By: Carla Wardin, Michigan Dairy Farmer
I’ve immensely enjoyed my role as a Face of Farming & Ranching for U.S. Farmers & Ranchers Alliance (USFRA). As these two years come to an end, and after countless interviews, speaking engagements, conventions, and tours, I’d like to share a little of my experience.
When I started farming ten years ago, USFRA didn’t yet exist. The industry was encouraging us to share our stories, but as we all know, our voices are better heard when we speak as one. I’m so glad that this Alliance exists, because it represents more than 100 ag organizations that share a goal – to connect farmers and consumers.
So as a representative, I loved going around the country to communicate with people who want to know more about farming.
Listening to Consumers
First, I learned about listening. When people talk to you about farming, they’re often talking about what matters most to them – whether it’s food safety or the environment – but it often boils down to fear. Fear frequently comes up because the people consuming the food don’t have control over the food supply. When people feel they’re not in control, it makes them scared, which is a common and understandable reaction. As a result, addressing this from the onset in a conversation really helps form a connection.
Diversity in Farming
Second, while I knew that most people don’t have a connection to farming, I realized how little consumers, media, and even farmers like me know about other industries. While I know a lot about dairies, I certainly don’t know everything. I know even less about poultry and pig farms. We have been able to specialize in this country. As a result, we run very efficient operations (far more efficient than having one of every animal). However, in this role people ask you questions about every kind of farm. Thankfully, through many farm organizations, you always have someone else to ask!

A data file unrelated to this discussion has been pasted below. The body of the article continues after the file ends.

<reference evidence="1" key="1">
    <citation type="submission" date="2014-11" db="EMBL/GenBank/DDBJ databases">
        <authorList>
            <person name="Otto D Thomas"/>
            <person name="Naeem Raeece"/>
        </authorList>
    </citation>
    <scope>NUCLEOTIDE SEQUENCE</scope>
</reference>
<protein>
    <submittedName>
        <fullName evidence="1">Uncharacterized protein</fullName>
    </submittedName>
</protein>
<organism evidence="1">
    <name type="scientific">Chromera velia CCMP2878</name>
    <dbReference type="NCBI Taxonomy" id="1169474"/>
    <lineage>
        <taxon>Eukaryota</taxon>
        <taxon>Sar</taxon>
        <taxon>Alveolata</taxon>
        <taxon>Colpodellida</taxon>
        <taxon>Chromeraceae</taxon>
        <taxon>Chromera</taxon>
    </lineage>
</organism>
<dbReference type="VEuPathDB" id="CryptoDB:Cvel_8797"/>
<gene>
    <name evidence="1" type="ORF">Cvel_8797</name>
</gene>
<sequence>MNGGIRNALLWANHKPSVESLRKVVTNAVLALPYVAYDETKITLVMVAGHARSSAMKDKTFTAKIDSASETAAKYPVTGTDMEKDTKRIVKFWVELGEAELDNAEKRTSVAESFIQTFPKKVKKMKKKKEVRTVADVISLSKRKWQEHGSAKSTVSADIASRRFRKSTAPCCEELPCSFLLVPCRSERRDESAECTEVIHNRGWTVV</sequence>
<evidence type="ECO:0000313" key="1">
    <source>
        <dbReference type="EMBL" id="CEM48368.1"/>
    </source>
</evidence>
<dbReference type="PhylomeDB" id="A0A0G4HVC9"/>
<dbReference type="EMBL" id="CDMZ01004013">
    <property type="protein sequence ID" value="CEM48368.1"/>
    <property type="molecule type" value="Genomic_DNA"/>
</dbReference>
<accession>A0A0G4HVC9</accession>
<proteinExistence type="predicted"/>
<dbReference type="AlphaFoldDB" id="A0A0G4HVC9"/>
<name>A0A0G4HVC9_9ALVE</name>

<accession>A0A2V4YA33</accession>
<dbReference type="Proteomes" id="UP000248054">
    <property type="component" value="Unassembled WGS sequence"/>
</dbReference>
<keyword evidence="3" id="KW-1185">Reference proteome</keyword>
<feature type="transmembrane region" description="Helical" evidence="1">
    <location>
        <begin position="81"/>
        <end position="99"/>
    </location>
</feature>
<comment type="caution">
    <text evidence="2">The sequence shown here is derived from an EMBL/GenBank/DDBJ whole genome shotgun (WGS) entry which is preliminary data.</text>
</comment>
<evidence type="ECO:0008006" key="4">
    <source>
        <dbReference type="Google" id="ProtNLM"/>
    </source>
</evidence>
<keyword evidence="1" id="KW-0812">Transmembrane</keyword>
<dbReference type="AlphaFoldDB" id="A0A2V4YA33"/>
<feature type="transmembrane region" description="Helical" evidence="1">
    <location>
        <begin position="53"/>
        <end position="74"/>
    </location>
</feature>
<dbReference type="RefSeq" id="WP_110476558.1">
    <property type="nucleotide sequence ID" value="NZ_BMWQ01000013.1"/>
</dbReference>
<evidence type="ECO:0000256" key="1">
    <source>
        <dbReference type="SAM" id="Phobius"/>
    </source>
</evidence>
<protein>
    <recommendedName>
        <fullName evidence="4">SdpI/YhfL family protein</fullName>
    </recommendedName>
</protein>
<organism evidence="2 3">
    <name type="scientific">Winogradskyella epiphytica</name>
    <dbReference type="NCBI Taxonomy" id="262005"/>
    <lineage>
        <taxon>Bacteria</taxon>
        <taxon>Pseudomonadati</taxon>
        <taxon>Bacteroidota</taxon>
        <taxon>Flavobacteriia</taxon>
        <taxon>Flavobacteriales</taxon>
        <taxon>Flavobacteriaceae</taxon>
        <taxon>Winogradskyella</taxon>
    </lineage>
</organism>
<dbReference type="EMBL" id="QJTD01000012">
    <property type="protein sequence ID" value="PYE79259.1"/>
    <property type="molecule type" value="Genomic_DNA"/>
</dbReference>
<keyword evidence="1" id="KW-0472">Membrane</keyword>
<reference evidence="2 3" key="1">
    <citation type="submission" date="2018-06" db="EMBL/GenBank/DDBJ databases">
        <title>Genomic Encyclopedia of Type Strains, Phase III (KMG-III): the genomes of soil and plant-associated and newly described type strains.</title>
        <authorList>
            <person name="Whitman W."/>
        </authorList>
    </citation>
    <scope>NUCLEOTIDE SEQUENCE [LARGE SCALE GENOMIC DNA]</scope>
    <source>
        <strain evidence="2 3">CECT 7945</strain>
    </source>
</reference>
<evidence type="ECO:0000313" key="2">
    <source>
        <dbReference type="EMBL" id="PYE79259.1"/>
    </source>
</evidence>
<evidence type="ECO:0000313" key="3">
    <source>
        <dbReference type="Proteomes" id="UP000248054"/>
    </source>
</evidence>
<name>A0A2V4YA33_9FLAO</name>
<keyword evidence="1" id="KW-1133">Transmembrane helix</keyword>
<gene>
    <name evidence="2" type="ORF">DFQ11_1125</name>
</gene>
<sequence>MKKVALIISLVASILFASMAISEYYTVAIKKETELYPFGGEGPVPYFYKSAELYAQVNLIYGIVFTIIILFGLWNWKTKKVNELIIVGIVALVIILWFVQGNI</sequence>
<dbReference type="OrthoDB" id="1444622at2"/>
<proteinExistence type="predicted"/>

Everyone Has a Role
Last, I’d like to address that everyone has a role on the farm. While I’m out talking about farming, my husband and our team on the farm are doing the hard, physical labor. While I’m writing articles, the vets and the mechanics and the nutritionists are all working on our team. I’m a dairy farmer, but I’m also a communicator. Thankfully, we all have different interests and roles and can work in the areas we enjoy most. It takes all kinds to do this!
While people can be harsh when they’re writing anonymously on the internet, in person the people I met were almost always willing to have a constructive conversation. From the Smithsonian to SXSW Eco and everywhere in between, consumers do have a distinct desire to connect with their food sources. USFRA is dedicated to the same goal … so let’s sit down at the table together.
I’ll miss being a representative for USFRA, but I’ll never stop communicating about farming. If you have any questions, feel free to contact me (on my blog Truth or Dairy
), USFRA, or any local farmer you meet.
Congrats to the new Faces of Farming & Ranching! You’ll do a great job!
Carla and her husband Kris are the sole owners of Evergreen Dairy in St. Johns, Michigan. She is the sixth generation to be farming on her family's farm where they milk 400 cows, and grow crops to feed their cattle on 850 acres of corn, alfalfa and pasture.
To learn more about Carla's farm, go to:
All opinions expressed are the writer's own. Funded by one or more checkoff programs.